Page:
The time had come to return to Springfield and finish what I had started.

Senate Bill 1983 unanimously passed the Senate; Senators even shared their stories concerning untreated mental illness…

Personal understanding was finally on our side…but on Thursday, May 12, 2005 AGHAST, I sat and watched SB1983 die in the House.

The committee’s chair, who no longer serves as a member of the legislature, proclaimed that “the Senate will now see that the House can hold bills also” and refused to allow a vote to be taken on SB1983.

This taught me the difference between statesmanship and politics.

Fortunately, HB3812 held half of the language found in SB1983. Governor Blagojevich signed HB3812 into law in the summer of 2005.

Senate Bill 234, ably sponsored by…

Senator Dale A. Righter & Representative David R. Leitch,

was our final attempt to bring treatment to hundreds, if not thousands, left to the whims of the symptoms of severe mental illnesses.

Only six legislators voted against the measure. Personal experience with untreated mental illness had hit the House Judiciary I - Civil Law Chair, Representative John A. Fritchey.



Governor Blagojevich signed SB234 into law on September 11, 2007

exactly 5 years from the first task force meeting;

making Illinois’ involuntary treatment standard one of the best in the United States.


A New Approach...

Our current inability to adequately address the mental health needs of our citizens, whether it is child, adolescent, or adult, is precisely why I decided to take my efforts one step further.

I felt the time had come to lay out a strategy for an unprecedented reform of Illinois’, as well as the Nation’s, mental health system.



The knowledge and experience gained from my family’s illness and my legislative experiences lead to…

the creation of the Mental Illness Research Foundation of America (MIRFA) and the Persistent Mental Illness Research Fundraising Association (P-MIRFA);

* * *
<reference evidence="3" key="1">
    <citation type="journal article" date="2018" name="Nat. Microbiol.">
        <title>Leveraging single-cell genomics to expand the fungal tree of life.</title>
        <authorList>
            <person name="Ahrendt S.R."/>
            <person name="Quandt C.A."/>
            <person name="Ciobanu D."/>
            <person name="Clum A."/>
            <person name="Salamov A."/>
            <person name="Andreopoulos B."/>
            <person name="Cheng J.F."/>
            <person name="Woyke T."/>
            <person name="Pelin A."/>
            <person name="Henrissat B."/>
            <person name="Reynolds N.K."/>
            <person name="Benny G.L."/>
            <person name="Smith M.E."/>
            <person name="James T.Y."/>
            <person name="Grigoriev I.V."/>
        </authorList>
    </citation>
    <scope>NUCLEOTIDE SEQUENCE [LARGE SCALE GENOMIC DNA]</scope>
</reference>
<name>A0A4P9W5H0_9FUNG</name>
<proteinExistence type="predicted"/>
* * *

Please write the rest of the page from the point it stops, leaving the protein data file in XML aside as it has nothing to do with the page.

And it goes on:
each are Not-For-Profit corporations and P-MIRFA has pending 501C3 status. Our website is www.mirfa.org.


The Beginning of MIRFA...

First, my uncle, Ralph Hammel, helped me connect with Jim Maloof, a caring and compassionate man.

He was a friend of Danny Thomas, whom he helped start St. Jude’s Hospital for Children.

Jim mentored me as I strove to understand the required steps to developing a mental health version of St. Jude’s.

Ralph Hammel, Karen Gherardini, Jim Maloof, &

Illinois Representative David Leitch, House sponsor for SB234

The Mental Illness Research Foundation of America (MIRFA)

was established in August 2004; thanks to the legal assistance of Bill Crain, Sondra Millner, and his daughter Allison Austin.


MIRFA & P-MIRFA are still in their infancy. Any publicity and promotion in your areas would be greatly appreciated!!!

We cannot give my family back the years that have been lost to mental illness.

However, we do have the power to change the future, perhaps for someone you love.

Please remember… a journey begins with a single step; change takes place one person at a time.

Like Senator Watson once told me…oneperson can make a difference and you have….

I encourage all of you to return to your states and fight for the rights of those we love who do not have a voice to help themselves.

Thank you for allowing me to share our story with you today.

If I may be of service to you in the future please contact me at www.mirfa.org

or phone (618) 973-8788.


Karen L. Gherardini